3. Several other things (like finding rRNA or tRNA genes, CRISPRs, etc.) that we aren’t going to worry about right now.

Prokka works well and it’s free, so we’re using it today. It works best for archaeal and bacterial genomes. If you want to identify and annotate ORFs for eukaryotic genomes, there’s lots of similar software out there to do that.

Go to your toy dataset directory and make a new directory:

cd ~/toy_dataset_directory
mkdir ORF_finding
cd ORF_finding

26. Run Prokka

Now run Prokka on your toy assembly, which is located in the toy_assembly folder:

prokka ../toy_assembly/toy_dataset_assembled_reformatted.fa --outdir prokka_toy

This means you’re invoking prokka on your reformatted toy dataset assembly, and you’re putting it in a new directory called prokka_toy.

27. View output in FASTA format

You should see a directory called prokka_toy. Use cd to go into that folder, then use the program less to look at PROKKA_09222020.faa (or something like that– adjust according the date). You should see a fasta file with amino acid sequences. Each amino acid sequence is an open reading frame (ORF), or a putative gene that has been identified from your assembly.

The cool thing is that Prokka has also annotated your genes with their putative function. You can see that in each sequence title, which provides the name of the sequence assigned by Prokka (e.g. KGLPOPID_00002) and the putative function (e.g. Proine/betaine transporter). A lot of them will say hypothetical protein, which simply means that Prokka couldn’t find a good match for that protein in public databases.

Note that the file that ends in .ffn contains the same thing, except the ORF sequences are in nucleotide format, not amino acid. And the file that ends in .gbk is one commonly used in the National Institute of Health (NIH) National Centers for Biotechnology Information (NCBI) database, which we’ll be using a lot over the next few weeks.

28. View output in tab-separated column (tsv) format

Let’s look at one last output format, which is in tab-separated columns, and therefore best visualized in a spreadsheet application like Excel. Use scp to copy this file from the server to your own computer. Remember, type this into a Terminal window that is NOT logged on to the server.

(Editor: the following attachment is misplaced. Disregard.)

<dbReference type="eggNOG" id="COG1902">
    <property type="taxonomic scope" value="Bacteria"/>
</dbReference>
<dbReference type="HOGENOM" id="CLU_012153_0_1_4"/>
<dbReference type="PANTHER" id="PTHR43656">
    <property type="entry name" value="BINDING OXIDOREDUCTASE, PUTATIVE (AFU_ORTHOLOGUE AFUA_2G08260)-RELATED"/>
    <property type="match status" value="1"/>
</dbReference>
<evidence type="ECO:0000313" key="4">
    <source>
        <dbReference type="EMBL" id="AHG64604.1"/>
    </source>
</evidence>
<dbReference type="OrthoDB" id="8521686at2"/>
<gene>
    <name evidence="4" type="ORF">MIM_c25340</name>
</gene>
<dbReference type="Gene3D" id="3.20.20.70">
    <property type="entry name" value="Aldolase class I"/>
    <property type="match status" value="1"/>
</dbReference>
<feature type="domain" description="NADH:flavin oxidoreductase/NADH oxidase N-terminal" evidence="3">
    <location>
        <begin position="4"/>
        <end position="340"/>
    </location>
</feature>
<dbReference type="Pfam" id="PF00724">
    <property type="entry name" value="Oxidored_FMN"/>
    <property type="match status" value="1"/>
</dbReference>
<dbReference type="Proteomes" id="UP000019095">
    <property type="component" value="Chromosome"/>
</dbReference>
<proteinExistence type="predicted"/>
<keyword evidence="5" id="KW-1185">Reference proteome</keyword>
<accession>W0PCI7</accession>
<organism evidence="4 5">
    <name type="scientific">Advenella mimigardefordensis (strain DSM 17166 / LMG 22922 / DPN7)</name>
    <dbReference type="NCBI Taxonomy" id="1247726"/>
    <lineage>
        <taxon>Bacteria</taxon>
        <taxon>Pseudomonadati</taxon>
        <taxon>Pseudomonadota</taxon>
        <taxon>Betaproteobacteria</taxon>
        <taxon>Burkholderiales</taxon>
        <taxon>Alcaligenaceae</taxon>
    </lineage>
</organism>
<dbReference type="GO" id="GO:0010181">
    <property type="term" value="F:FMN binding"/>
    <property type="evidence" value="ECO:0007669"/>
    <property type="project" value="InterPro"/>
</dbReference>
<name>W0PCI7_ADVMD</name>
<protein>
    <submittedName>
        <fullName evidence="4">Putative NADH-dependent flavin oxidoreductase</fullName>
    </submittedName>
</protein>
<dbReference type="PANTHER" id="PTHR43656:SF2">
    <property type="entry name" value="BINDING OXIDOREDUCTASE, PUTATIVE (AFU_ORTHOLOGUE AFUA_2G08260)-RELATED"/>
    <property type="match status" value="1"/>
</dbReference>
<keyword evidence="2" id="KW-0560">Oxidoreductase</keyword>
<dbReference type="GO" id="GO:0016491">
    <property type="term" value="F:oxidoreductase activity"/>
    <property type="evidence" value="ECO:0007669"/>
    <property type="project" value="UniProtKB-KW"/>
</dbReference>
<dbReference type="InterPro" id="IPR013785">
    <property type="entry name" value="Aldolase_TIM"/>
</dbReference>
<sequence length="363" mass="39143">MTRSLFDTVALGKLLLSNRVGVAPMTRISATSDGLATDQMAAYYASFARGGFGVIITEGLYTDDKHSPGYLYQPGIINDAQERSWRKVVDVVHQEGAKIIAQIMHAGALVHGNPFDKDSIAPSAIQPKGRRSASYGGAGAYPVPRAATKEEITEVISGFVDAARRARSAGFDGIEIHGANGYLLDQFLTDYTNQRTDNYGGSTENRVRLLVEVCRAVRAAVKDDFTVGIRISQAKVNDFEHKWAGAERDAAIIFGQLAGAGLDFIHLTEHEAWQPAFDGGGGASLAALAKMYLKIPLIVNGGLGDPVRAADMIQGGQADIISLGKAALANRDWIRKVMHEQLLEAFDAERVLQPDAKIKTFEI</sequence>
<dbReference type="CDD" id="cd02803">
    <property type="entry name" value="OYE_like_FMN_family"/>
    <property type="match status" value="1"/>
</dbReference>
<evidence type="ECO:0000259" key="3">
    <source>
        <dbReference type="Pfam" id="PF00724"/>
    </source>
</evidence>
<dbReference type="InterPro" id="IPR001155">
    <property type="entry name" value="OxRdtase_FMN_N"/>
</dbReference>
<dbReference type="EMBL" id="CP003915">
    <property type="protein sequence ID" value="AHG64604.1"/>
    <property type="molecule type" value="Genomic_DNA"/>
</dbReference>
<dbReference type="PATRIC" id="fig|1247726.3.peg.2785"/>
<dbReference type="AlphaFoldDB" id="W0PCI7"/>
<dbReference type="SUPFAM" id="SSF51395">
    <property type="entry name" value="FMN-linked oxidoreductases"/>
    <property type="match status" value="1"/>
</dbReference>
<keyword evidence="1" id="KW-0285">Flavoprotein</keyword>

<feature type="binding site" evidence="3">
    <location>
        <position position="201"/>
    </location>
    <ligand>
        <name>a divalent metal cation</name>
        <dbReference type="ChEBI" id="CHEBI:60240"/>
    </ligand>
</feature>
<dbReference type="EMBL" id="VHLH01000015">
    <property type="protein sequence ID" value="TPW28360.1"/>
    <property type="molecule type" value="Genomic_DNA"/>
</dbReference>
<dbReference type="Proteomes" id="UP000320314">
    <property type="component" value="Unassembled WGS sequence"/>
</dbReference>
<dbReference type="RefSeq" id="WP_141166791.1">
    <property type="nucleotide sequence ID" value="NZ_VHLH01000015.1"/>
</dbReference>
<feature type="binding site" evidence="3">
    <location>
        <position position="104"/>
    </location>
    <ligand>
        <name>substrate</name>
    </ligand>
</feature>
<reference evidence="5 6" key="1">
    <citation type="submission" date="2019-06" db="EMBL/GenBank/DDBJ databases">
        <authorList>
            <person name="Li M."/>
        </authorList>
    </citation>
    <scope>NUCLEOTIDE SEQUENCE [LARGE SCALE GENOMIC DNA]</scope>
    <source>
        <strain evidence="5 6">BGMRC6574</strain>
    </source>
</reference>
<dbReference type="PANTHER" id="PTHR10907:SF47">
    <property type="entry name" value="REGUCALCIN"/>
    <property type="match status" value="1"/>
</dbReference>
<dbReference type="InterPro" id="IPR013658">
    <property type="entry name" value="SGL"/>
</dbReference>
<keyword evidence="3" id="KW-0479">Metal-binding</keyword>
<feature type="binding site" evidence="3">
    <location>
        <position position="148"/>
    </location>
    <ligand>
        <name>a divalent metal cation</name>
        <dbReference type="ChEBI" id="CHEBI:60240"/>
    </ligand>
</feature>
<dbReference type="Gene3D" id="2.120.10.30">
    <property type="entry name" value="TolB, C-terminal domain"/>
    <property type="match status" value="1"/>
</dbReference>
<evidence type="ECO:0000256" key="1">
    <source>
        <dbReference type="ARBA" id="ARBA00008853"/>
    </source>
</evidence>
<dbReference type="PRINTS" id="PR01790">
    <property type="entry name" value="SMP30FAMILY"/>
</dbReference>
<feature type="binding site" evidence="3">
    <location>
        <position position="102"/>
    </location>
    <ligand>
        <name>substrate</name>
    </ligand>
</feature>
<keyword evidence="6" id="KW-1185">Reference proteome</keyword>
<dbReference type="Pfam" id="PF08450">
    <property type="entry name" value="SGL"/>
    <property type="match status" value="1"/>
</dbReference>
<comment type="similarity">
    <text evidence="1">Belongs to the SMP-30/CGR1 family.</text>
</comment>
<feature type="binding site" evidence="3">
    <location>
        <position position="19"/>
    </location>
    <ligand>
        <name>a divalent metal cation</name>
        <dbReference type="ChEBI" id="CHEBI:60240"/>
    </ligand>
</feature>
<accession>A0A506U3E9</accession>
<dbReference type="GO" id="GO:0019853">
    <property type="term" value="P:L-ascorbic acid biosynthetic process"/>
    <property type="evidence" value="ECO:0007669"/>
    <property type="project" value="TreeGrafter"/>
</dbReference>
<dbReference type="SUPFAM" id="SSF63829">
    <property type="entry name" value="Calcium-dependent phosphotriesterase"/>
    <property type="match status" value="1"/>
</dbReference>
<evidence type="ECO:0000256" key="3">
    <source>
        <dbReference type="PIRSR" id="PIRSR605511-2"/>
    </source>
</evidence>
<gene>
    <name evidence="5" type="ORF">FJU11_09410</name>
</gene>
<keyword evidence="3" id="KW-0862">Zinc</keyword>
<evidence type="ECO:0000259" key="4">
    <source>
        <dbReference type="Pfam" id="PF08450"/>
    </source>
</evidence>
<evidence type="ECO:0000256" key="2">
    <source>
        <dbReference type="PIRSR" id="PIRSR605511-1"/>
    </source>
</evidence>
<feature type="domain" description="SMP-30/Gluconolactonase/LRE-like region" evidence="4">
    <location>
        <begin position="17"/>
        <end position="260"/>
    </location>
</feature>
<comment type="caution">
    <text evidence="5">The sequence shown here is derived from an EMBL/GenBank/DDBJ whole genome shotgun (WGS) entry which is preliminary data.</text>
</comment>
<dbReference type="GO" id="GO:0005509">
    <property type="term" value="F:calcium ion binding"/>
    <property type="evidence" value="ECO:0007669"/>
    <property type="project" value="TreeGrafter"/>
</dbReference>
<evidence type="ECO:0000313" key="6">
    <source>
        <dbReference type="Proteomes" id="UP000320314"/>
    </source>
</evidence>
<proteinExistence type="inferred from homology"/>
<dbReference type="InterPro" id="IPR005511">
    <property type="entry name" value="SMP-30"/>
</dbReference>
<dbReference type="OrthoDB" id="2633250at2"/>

scp username@baross.its.carleton.edu:~/toy_dataset_directory/ORF_finding/prokka_toy/PROKKA_09252020.tsv .

29. Open tsv file

Find your file on your local computer, and open your .tsv file in Excel (or Google Sheets). The column headers are in columns as follows, left to right:

  1. locus_tag: the name that Prokka assigned the ORF
  2. ftype (feature type): whether the thing it found is an ORF (CDS) or a tRNA or rRNA gene or something else.
  3. length_bp: length of the gene
  4. gene: if there was a match to an identified gene, it will give the name of that gene.
  5. EC_number: the Enzyme Commission assigns numbers to known genes according to their function. If there was a match to a known gene with an EC number, that is given here.
  6. COG: the Clusters of Orthologous Groups (COG) database groups proteins into categories of known function. If your ORF matched a specific COG, that is listed here. There is a website describing all of the COGS here.
  7. product: The putative annotation for your ORF.

Annotate your own project datasets

Now that you have the general lay of the land, you’re now going to annotate your own project dataset assemblies using Prokka.

30. Check on your project assemblies

Hopefully your project assemblies are done by now. Log back into your screen session (screen -r assembly). When IDBA-UD finishes, it will say:

invalid insert distance
Segmentation fault

This is because we gave IDBA-UD single-end reads instead of paired-end reads. Never fear! Despite appearances, your assembly actually did finish. However, the use of single-end reads instead of paired-end reads means that your assemblies will NOT have scaffolds, because we couldn’t take advantage of the paired-end data to make scaffolds. So, your final assembly is just the final contig file from the longest kmer, called contig-100.fa.

31. Rename assembly

When your project assembly is done, change the name of your final assembly from contig-100.fa to a name that starts with your dataset number, followed by _assembly.fasta. For example, you might call it something like ERR598966_assembly.fasta. This way we will have standardized names and save ourselves future heartache. While in your project_directory, type:

 mv ERR598966_assembly/contig-100.fa ERR598966_assembly.fasta

(You learned how to do this already– see your Unix cheat sheet.)

32. Run anvi-script-reformat-fasta

Run anvi-script-reformat-fasta on your completed project assemblies (see step 19 above). For example:

anvi-script-reformat-fasta ERR598966_assembly.fasta -o ERR598966_assembly_reformatted.fa -l 0 --simplify-names

33. Run Prokka on your project dataset

If you aren’t in your project directory right now, move into it and start prokka. Remember that you’re still in screen. This shouldn’t take too long, but if you log out of screen, don’t forget to re-enter and then terminate the screen session!